Saturday, 28 April 2012

Modern Love

"I love the Styles section!" he said, after I'd warily confessed the names of the publications for which I write. (The MD/PhD had winced when I'd mentioned Styles -- he said he'd dated a fashionista, and apparently it did not go well.)

"I'm dazzled by the presence of The Times in my life, however sparingly. For secular Jews it's like manna. If only my grandmother were here to hear me brag I'm flirting with a real, actual Times reporter."

Is telling me about your mediocre online dates – and how women are jealous of your semi-retired-at-age-37 lifestyle – what passes for flirting in the 21st century? I always knew I was born in the wrong century.

If this is an emergency, hang up and check your Facebook messages...

Friday, 27 April 2012

Another Low

Just when I think I've hit the bottom, I just keep on digging.

A week ago, a friend who has a history of bingeing called me. I was in mid-binge after a haircut (seriously, sometimes that is a trigger for me – all dressed up, so to speak, and nowhere to go) and a lame-ish event. It was approximately my fourth binge in two weeks, and I was on my fourth or fifth stop of the evening, wandering around the bodega thinking: "I cannot live this way anymore." And yet there I was – having eaten cake and pie and heaven knows what else -- buying a bloody ice cream sandwich.

I felt my phone vibrate in my pocket. I saw her name flash up, and chose not to answer it. Then I thought: I should call her back.

"How are you?" she said.

"I'm eating an ice cream sandwich," I blurted out, starting to cry halfway through the sentence.

She talked to me all the way home, past the bodega on Bleecker Street, past the Magnolia Bakery, past countless other stops I might have made – or made excuses to get off the phone and make.

I thought I had turned a corner. I woke up the next morning feeling crummy, but not as crummy as I would have felt if I'd carried on bingeing. I got through the Friday. But then I started bingeing before a dinner party Saturday night and carried on bingeing afterwards. (At the party: An adorable MD/PhD who lives in San Francisco and throws words around like "bioinformatics." Swoon. I know, I'm weird.) Sunday I woke up and could not face figuring out what to wear – because so many things were already so tight.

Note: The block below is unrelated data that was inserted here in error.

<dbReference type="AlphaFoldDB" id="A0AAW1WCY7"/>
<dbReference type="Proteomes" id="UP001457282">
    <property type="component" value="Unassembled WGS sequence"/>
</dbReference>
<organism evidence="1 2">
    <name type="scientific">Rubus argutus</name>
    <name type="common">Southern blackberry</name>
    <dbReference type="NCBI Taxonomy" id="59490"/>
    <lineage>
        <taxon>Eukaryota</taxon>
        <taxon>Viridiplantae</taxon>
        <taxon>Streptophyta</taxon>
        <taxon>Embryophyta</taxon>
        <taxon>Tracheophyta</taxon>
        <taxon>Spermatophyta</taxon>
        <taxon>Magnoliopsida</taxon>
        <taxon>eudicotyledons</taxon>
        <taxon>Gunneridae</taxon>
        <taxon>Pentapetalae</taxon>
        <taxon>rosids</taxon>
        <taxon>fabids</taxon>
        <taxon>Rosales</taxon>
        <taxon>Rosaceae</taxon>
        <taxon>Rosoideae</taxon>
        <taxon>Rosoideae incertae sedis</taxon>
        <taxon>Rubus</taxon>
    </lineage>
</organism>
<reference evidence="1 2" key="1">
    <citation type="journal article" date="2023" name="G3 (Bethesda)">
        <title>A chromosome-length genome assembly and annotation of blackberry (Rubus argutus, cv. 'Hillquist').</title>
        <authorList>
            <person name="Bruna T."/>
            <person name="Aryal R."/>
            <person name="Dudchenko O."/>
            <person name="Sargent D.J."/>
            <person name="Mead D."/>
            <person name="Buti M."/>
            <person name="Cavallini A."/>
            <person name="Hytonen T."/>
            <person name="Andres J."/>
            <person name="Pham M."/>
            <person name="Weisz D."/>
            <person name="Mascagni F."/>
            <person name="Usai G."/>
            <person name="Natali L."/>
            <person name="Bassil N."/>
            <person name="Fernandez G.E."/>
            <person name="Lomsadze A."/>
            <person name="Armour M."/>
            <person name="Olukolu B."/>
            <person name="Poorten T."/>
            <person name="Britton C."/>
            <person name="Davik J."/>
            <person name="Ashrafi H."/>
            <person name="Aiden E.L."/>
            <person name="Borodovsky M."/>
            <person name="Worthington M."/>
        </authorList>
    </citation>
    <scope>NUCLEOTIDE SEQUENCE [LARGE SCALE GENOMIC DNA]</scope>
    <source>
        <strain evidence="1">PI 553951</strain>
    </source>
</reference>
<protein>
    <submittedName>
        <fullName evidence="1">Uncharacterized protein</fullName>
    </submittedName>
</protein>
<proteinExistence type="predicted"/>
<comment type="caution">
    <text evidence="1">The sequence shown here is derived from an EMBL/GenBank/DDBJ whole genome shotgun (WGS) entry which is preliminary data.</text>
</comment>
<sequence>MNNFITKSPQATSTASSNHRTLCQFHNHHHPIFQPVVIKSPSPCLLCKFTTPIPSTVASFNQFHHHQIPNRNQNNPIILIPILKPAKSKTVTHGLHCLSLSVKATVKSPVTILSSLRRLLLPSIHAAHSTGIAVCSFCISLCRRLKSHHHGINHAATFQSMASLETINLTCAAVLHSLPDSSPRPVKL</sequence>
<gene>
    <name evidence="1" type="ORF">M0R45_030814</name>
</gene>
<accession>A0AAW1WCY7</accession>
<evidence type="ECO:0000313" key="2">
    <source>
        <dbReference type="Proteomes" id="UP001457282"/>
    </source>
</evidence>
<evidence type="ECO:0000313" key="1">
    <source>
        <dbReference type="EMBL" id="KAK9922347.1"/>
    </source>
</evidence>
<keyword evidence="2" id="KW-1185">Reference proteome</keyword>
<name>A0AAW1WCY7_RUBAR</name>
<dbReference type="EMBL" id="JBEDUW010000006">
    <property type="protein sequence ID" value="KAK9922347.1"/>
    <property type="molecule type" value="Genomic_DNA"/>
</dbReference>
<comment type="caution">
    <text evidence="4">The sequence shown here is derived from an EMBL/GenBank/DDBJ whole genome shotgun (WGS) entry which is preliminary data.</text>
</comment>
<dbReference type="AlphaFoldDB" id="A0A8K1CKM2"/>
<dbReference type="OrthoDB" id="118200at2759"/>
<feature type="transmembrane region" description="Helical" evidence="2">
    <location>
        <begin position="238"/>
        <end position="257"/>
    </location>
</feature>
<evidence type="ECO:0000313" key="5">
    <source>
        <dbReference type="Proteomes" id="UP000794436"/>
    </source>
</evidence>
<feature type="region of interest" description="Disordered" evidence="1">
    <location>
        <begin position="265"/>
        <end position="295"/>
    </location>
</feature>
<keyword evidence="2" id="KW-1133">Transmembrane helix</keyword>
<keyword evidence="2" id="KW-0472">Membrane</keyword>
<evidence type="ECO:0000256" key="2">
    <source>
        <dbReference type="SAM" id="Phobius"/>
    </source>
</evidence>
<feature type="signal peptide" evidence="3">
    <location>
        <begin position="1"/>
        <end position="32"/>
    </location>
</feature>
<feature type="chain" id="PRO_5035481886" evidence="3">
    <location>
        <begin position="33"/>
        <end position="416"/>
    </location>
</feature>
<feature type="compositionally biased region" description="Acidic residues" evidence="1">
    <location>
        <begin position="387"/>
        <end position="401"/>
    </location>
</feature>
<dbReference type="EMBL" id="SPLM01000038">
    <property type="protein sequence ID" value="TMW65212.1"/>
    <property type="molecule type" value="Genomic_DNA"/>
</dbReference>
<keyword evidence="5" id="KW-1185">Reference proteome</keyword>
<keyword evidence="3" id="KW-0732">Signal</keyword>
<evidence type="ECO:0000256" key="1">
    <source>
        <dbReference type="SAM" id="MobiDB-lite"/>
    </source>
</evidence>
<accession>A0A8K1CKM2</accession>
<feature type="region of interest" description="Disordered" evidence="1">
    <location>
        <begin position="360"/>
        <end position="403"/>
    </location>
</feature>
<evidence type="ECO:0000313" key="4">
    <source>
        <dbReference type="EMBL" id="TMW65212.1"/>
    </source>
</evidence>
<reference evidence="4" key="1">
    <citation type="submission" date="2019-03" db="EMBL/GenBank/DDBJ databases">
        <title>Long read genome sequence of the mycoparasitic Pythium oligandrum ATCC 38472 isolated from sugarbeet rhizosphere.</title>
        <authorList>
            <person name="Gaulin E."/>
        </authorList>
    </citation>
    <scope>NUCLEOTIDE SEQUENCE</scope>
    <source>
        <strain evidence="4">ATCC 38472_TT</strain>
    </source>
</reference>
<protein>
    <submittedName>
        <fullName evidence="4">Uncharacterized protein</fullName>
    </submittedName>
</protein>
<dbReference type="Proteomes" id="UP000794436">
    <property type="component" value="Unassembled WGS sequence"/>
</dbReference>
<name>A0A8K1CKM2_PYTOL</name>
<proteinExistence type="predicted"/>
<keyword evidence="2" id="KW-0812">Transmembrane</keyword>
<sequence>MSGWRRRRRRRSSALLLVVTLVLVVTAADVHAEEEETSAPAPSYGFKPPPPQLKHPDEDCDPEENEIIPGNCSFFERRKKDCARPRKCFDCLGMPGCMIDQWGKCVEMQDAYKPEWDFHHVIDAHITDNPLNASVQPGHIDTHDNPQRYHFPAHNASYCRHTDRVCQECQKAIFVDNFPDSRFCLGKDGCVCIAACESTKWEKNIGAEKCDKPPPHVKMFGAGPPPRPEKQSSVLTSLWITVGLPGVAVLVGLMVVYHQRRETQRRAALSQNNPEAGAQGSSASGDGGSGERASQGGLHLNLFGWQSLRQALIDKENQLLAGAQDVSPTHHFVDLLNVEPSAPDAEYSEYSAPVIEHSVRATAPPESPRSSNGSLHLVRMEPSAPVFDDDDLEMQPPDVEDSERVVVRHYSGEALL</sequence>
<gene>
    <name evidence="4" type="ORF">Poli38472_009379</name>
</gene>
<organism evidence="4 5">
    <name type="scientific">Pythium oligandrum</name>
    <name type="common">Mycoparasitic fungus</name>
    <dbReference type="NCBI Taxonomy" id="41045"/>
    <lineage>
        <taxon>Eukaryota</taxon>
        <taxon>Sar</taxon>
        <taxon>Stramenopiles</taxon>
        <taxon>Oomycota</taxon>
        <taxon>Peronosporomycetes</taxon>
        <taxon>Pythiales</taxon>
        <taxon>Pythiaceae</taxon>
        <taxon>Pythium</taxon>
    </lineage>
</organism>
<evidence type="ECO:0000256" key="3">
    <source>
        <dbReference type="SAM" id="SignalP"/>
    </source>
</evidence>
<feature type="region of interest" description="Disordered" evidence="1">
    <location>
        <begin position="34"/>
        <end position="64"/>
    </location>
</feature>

I binged Sunday. One long, continuous binge that only stopped, mercifully, because I had promised to take two editor friends to spin class Monday at 8 am, and I knew there would be a point where I absolutely could not do it. (Sometimes – hell, often -- this does not stop me but in this case luckily it did.)

I have not binged for four days, but it has been a struggle. I've been unable to exercise due to recovery from being sick – and from having woken up yesterday inexplicably unable to put weight on my left heel. (Really hoping this is not plantar fasciitis.) Being sick makes everything feel a bit gray anyway, and for the first time in several months, I've been struggling with getting work.

Last night I went with a friend to a trivia night in Brooklyn and ate a huge, greasy sandwich. En route to the bar I had eyed places I could binge, and I thought about them for the first half hour in the bar, and again at a break between rounds. It seemed a dead cert that I was minutes away from stuffing my face.

Somehow – I am honestly not sure how – I did not. Maybe it was the dread of having _really_ nothing to wear at a lunch and another event to which I knew I had to go today. Maybe it was something in the ether – or the sauvignon blanc (ha). Nor did I binge today, although I so wanted to after lunch.

Now it's nearly 2 am, and here I am, tappity-tap-tapping away and thinking I should go to bed because being tired is one surefire way to make it easier to binge. Will I ever get to 30 days again? I can't think that far ahead. One day at a time…

Wednesday, 4 April 2012

No Day But Today

About halfway through a couple of drinks with a reasonably powerful editor I know – because years ago in Washington DC I hired her as an intern – I could not stop thinking about how soon I could get out of there to binge.

I thought about muffins. I was pretty sure I remembered they sold muffins in the bakery next door. Would it be open circa 9 pm, or whenever I got out? I remembered they sold crummy cupcakes. Hmmm, but the Gourmet Garage would be open and I could get cornbread and macaroni and cheese and...

I tried to return to the conversation. I hadn't seen Madam Fancypants Beauty Editor since I was in New York trying to see editors when I was still living in London. I had met her at the Hearst cafeteria, where – although I desperately needed help or work or something – she spent the entire lunch complaining about a freelance assignment she had for a very well-paying magazine. (She is powerful enough and good enough that she has a fancy title yet works parttime and freelances the other.) I'm not sure I got in a word edgewise at that lunch.